Leaders, with their words and actions, often instigate hatred and social exclusion of the hated, often by explicitly pointing them out and considering them as intruders in their country or in their particular group or society. Their followers identify with them and with the ideology they propagate. Their main resource is the demonization of the adversary, which intensifies the sense that their rejection and violence are justified. This reduces the inhibitions of those who hate to act in different ways. What happens is that once hatred develops the leaders who have promoted it can no longer control it and it slips out of their hands as autonomy is gained in the minds of the people whom it has been inoculated, and that cannot be easily changed.
Many “progressive” militants and intellectuals distil hatred against people who think differently to them, as well as all political leaders who do not fill up in their speeches their quotas of hatred and phobias. This lamentable discriminatory position is invading many spaces and is degrading classical or traditional politics and its effects are distancing the population from social interaction. The fear of the effects of hatred on the part of those who share some social or political power, makes it increasingly difficult for people to integrate, participate and promote collective projects of well-being or coexistence. This is another side of the consequences of hatred, and of the corrosive effects of this ballast, not only for individuals, but also on social and cultural collectivism.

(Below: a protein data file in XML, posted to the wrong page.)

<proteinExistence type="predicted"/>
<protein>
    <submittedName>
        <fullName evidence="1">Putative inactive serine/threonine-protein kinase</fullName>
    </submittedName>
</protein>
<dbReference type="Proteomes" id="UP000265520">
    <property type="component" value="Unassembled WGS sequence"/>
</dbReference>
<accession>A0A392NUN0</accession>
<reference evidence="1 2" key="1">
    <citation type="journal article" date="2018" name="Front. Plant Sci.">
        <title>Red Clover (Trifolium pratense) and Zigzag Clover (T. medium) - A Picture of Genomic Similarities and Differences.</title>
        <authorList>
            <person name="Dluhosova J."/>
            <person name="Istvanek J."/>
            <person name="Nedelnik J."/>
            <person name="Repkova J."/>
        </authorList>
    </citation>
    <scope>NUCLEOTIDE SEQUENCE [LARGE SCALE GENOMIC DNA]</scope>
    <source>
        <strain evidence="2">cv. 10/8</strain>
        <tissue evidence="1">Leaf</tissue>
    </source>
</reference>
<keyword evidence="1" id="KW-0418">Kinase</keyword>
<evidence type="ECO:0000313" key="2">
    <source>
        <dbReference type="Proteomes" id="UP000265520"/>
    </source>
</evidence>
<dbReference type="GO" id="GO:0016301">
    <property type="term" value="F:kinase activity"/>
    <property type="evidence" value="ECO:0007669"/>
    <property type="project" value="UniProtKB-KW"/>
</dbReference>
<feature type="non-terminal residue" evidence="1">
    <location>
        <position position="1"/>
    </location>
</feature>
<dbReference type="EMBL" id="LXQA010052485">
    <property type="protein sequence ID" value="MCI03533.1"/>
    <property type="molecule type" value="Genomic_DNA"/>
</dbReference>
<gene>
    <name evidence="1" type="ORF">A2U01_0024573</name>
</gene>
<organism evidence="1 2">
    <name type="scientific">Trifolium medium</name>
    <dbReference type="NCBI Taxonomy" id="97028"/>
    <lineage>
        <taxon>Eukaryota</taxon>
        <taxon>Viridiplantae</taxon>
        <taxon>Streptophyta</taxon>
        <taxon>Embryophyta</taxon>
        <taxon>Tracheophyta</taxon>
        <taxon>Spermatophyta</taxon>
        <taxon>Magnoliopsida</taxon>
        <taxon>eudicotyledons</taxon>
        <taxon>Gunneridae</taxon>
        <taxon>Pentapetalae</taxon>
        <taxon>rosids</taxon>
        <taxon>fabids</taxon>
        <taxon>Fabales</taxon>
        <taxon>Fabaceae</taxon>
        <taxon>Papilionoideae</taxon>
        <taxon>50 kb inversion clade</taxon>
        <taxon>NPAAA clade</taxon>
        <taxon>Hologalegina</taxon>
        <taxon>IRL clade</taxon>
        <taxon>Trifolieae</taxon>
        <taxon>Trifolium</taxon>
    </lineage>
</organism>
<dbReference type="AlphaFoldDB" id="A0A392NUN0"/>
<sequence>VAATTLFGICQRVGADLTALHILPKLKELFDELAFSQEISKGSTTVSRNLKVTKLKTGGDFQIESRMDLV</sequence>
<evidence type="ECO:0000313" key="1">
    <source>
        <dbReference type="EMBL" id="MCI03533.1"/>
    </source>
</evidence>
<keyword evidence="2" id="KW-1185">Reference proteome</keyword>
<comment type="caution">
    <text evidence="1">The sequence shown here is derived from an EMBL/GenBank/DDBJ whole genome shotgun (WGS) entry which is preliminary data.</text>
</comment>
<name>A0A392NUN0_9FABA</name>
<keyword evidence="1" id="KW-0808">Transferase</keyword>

Although hatred, by nature, changes and increases, we must also trust that time will always end up cooling it and making those who hate look more at themselves, reflect differently. This can facilitate a change in their feelings and attitudes towards others. For this reason, the fight against hatred, at a cultural and educational level, seems to be the only pertinent means to defeat it.
Hate must be fought with understanding and action, which requires recognising its presence and understanding how it is fostered in people’s protests and propaganda, denouncing it where it originates and explaining its consequences. This disease of the human spirit leads to disunity, broken relationships, lack of mercy, violence, massacres and genocide. We cannot fight hatred if we consider it acceptable or tolerable.
Hate does not disappear simply because external circumstances change. Realistically, there is no magic formula to cure and eradicate it completely, especially in culturally diverse and troubled societies. Unfortunately, it is possible that we may have no choice but to learn to live together with as little of it as possible. The processes that change the feeling of hatred are slow and require understanding one’s roots, reconciling the intense contact between people by working to share common projects and reshaping a history of the past acceptable to both those who hate and those who are hated.